The Most Hated Woman in America


Madalyn Murray O’Hair does her thing.

(2017) Biographical Drama (Netflix) Melissa Leo, Josh Lucas, Juno Temple, Rory Cochrane, Adam Scott, Michael Chernus, Alex Frost, Vincent Kartheiser, Jose Zuniga, Brandon Mychal Smith, Sally Kirkland, Anna Camp, Ryan Cutrona, Andy Walken, Devin Freeman, Peter Fonda, Anthony Vitale, Ward Roberts, David Gueriera, Danya LaBelle. Directed by Tommy O’Haver

 

Madalyn Murray O’Hair was a polarizing figure. Notoriously profiled by Life Magazine as the Most Hated Woman in America, her lawsuit against the Baltimore School System – which eventually made it all the way to the Supreme Court – marked essentially the end of mandatory Bible passage reading in schools after mandatory school prayer had been abolished a few years earlier. She founded American Atheists and was a gadfly arguing for complete separation of church and state.

Her disappearance from her Austin, Texas home along with her son and granddaughter in 1995 raised nary an eyebrow. She was notorious for her publicity stunts and was known to take off mysteriously for weeks at a time. However, there was something about this particular occasion that just didn’t sit right. A San Antonio reporter, enlisted by concerned friends of O’Hair, looked into the affair and eventually came up with a former employee with an axe to grind.

It’s hard to believe but there have been no cinematic biographies of the notorious O’Hair until now. Melissa Leo, one of the more versatile and underrated actresses of our generation, takes on the role and does a bang-up job of it. O’Hair was an acerbic and abrasive personality who had a tendency to alienate those around her, not the least of which was her own family – her son William, played here by Vincent Kartheiser, was completely estranged from his mother by the time of her disappearance and these days spends his time trying to undo the achievements his mother made in the name of secularism.

The movie is mostly centered on her disappearance, kidnapped by former employee David Waters (Lucas), an ex-convict who discovered that American Atheists had off-shore accounts worth millions that could make him a very nice severance package. With thug Gary Kerr (Cochrane) and his friend Danny Fry (Frost), he kidnapped O’Hair and her family and stowed them in a seedy hotel until the end.

The narrative is interspersed with flashbacks covering the highlights of O’Hair’s life and career. The story flow is often disturbed by these flashbacks; I think the filmmakers might have been better served with a more linear narrative here. There are re-creations of her frequent talk show appearances (she was a favorite of Carson and Donahue for her combative nature and acid sense of humor) as well as essentially fictional accounts of what went on during the days she was kidnapped.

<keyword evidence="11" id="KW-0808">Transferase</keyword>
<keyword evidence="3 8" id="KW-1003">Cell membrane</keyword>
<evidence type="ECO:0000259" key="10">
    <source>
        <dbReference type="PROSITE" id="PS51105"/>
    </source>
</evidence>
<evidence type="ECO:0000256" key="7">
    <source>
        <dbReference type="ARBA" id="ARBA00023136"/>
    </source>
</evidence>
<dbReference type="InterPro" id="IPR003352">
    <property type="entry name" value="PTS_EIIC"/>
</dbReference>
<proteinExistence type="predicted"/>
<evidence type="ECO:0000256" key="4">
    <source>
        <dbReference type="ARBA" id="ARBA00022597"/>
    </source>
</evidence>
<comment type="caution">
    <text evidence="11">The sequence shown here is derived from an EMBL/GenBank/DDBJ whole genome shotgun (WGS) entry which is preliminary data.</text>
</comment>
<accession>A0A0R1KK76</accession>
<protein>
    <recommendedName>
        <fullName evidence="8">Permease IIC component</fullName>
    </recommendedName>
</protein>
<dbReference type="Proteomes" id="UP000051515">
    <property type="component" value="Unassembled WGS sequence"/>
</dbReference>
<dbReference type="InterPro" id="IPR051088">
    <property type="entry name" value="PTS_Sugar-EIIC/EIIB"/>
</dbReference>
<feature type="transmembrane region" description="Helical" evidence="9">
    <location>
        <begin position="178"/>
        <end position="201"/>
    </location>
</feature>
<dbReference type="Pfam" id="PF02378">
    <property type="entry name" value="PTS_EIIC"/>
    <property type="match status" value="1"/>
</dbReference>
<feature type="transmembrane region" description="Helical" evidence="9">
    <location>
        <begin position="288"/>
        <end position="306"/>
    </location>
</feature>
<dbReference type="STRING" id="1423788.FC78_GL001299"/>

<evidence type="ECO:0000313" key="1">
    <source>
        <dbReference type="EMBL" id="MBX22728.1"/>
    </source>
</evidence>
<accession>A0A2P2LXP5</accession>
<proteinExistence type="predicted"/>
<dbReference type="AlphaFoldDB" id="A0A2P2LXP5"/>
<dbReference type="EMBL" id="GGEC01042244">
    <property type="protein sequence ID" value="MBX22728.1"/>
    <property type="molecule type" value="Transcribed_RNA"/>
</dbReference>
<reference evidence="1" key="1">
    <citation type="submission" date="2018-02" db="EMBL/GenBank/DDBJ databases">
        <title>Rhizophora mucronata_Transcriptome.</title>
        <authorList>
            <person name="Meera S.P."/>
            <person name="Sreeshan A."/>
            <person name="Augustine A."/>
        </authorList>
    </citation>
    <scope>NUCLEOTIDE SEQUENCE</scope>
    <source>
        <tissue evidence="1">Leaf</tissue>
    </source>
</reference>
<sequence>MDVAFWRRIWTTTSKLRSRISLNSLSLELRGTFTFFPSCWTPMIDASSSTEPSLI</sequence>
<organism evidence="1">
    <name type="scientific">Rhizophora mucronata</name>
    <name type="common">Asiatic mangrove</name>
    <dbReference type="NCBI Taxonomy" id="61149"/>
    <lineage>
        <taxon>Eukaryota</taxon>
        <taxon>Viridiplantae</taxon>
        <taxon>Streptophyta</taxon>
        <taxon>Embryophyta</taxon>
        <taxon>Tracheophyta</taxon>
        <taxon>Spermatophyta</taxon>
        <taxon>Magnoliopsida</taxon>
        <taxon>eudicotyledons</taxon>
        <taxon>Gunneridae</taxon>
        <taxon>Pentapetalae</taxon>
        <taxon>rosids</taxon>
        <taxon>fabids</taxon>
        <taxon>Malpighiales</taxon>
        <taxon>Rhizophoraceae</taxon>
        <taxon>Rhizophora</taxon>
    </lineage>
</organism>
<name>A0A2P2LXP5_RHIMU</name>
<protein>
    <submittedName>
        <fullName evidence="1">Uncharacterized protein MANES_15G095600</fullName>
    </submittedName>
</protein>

There are really several stories being covered here; the life story of O’Hair, the story of her bumbling kidnappers which is handled in something of a Coen Brothers style, and the reporter’s story which is more of an All the President’s Men kind of tale. The three styles kind of jostle up against each other; any of the three would have made a fine movie but all three stories tend to elbow each other out of the way and make the movie somewhat unsatisfactory overall.

The kidnapping scenes have a certain dark humor to them that actually is quite welcome. There’s no doubt that the kidnapping was a botched affair that didn’t go anything close to how the kidnappers hoped. I also appreciated the history lesson about O’Hair’s life; in many ways today the details of what she accomplished have been essentially overshadowed by emotional reactions to her perceived anti-religious views. Most of her detractors don’t understand that O’Hair wasn’t after abolishing religion altogether; she just didn’t want it forced on her kids in school, or on herself by her government (she also led an unsuccessful charge to have the words “under God” removed from the Pledge of Allegiance). In that sense I can understand and even appreciate her vigilance but it seems fairly certain that her personality alienated people and in many ways overshadowed her message. You do win people over more with honey than vinegar.